Bol d'Or cycle race
|English name||The Golden Bowl|
|Type||24-hour endurance race|
|First winner||Constant Huret (FRA)|
|Most wins||Léon Georget (FRA) (9)|
|Final winner||Fiorenzo Magni (ITA)|
The Bol d'Or was a bicycle track race that ran in France between 1894 and 1950. It was a paced, 24-hour endurance event. It has been won by several notable cyclists including Constant Huret (4 times), the Australian Hubert Opperman and three time hour record breaker Oscar Egg. The person with the most wins is Léon Georget (brother of Émile) with nine (including eight in a row).
In the nineteenth century, English and French cyclists were trying to get the world record for 24 hours cycling. Usually, the English cyclists had the record, but in 1892 a French cyclist (Stephane) broke the record, riding 631 km. The English cyclists organized a cycling event a few days later, and in that race they took back the record when Shorland rode 665 km. The record changed hands a few more times during irregularly scheduled competitions, but in 1894 the French created the Bol d'Or so they would have a yearly go at the record.
During the Bol d'Or, riders had 24 hours to ride as many laps as possible. The riders were helped by pacers; details of the pacing changed over the years. In 1899, electric tandems were tried, which resulted in a record distance. In 1902, riders were only paced in the first two and last two hours, which resulted in a lower distance.
In the early years riders were paced by tandems or triplets. Motor (derny) pacing was used in 1950. The 1900 event was one of the cycling events during the 1900 Summer Olympics, but it is not considered an Olympic event by the IOC because professional cyclists were allowed to enter.
|1894||Constant Huret||France||736.946 km||tandem paced||Vélodrome Buffalo|
|1895||Constant Huret||France||829.498 km||tandem paced||Vélodrome Buffalo|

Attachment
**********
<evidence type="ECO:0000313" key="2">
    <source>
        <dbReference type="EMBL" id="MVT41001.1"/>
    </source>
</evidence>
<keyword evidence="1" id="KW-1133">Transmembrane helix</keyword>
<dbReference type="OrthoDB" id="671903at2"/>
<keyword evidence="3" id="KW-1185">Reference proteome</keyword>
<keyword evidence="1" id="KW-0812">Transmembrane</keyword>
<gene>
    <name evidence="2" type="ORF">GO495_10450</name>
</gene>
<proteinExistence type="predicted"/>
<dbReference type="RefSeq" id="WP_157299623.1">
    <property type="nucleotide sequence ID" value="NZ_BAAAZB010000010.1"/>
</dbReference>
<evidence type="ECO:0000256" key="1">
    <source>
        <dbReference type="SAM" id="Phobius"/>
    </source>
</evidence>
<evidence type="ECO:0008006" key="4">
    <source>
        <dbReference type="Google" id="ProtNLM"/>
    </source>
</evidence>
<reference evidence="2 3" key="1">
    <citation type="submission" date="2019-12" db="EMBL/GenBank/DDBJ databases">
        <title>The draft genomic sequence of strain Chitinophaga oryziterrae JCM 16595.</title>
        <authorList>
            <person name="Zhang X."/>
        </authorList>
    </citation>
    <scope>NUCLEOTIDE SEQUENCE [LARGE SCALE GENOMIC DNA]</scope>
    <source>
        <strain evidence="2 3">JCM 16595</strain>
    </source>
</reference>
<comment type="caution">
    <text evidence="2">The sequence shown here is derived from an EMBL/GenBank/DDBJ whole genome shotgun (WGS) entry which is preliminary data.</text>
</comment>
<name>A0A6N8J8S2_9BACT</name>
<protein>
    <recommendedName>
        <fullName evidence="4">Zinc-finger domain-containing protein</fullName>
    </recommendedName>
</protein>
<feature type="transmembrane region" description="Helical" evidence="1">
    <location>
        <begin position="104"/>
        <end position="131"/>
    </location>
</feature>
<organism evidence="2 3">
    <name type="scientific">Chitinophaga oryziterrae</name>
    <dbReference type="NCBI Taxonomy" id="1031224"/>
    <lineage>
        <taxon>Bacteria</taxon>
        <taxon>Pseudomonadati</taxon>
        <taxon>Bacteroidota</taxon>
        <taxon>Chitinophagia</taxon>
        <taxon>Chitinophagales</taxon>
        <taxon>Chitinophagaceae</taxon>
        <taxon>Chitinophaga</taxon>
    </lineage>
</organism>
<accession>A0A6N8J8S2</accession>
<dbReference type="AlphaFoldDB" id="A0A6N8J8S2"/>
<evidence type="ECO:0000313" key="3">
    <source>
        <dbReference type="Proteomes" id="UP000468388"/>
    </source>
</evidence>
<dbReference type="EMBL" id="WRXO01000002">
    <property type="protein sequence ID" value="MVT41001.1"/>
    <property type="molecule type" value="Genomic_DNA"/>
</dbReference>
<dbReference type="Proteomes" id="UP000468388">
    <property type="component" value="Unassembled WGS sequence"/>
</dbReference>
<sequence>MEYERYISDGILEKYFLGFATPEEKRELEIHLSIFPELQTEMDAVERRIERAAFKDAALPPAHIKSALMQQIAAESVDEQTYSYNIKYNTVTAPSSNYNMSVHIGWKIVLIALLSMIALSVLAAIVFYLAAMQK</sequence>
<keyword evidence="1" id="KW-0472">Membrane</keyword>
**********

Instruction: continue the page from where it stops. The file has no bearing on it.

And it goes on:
|1896||Gaston Rivierre||France||859.120 km||tandem paced||Vélodrome Buffalo|
|1897||Lucien Stein||France||764.826 km||tandem paced||Vélodrome Buffalo|
|1898||Constant Huret||France||852.468 km||triplet paced||Roubaix Vélodrome|
|1899||Albert Walters||Great Britain||1020.977 km||electric tandem paced||Parc des Princes Vélodrome|
|1900||Mathieu Cordang||Netherlands||956.775 km||triplet paced||Vélodrome de Vincennes|
|1902||Constant Huret||France||779.488 km||tandem paced||Vélodrome Buffalo|
|1903||Léon Georget||France||847.803 km||tandem paced||Vélodrome Buffalo|
|1904||Lucien Petit-Breton||France||852.000 km||tandem paced||Vélodrome Buffalo|
|1905||Arthur Vanderstuyft||Belgium||943.666 km||tandem paced||Vélodrome d'hiver|
|1906||René Pottier||France||925.290 km||tandem paced||Vélodrome Buffalo|
|1907||Léon Georget||France||904.420 km||tandem paced||Vélodrome Buffalo|
|1908||Léon Georget||France||973.666 km||tandem paced||Vélodrome d'hiver|
|1909||Léon Georget||France||845.700 km||tandem paced||Vélodrome Buffalo|
|1910||Léon Georget||France||923.300 km||tandem paced||Vélodrome Buffalo|
|1911||Léon Georget||France||915.160 km||tandem paced||Vélodrome Buffalo|
|1912||Léon Georget||France||951.750 km||tandem paced||Vélodrome d'hiver|
|1913||Léon Georget||France||909.984 km||tandem paced||Vélodrome d'hiver|
|1919||Léon Georget||France||924.680 km||tandem paced||Vélodrome d'hiver|
|1924||Oscar Egg||Switzerland||936.325 km||tandem paced||Vélodrome Buffalo|
|1925||Honoré Barthélémy||France||1035.114 km||tandem paced||Bordeaux Vélodrome|
|1927||Honoré Barthélémy||France||924.500 km||tandem paced||Vélodrome Buffalo|
|1928||Hubert Opperman||Australia||950.060 km||tandem paced||Vélodrome Buffalo|
|1950||Fiorenzo Magni||Italy||867.609 km||derny paced||Vélodrome d'hiver|
- "De geschiedenis van den "Bol d'Or"". De Telegraaf (in Dutch). Delpher. 19 June 1924. Retrieved 21 August 2016.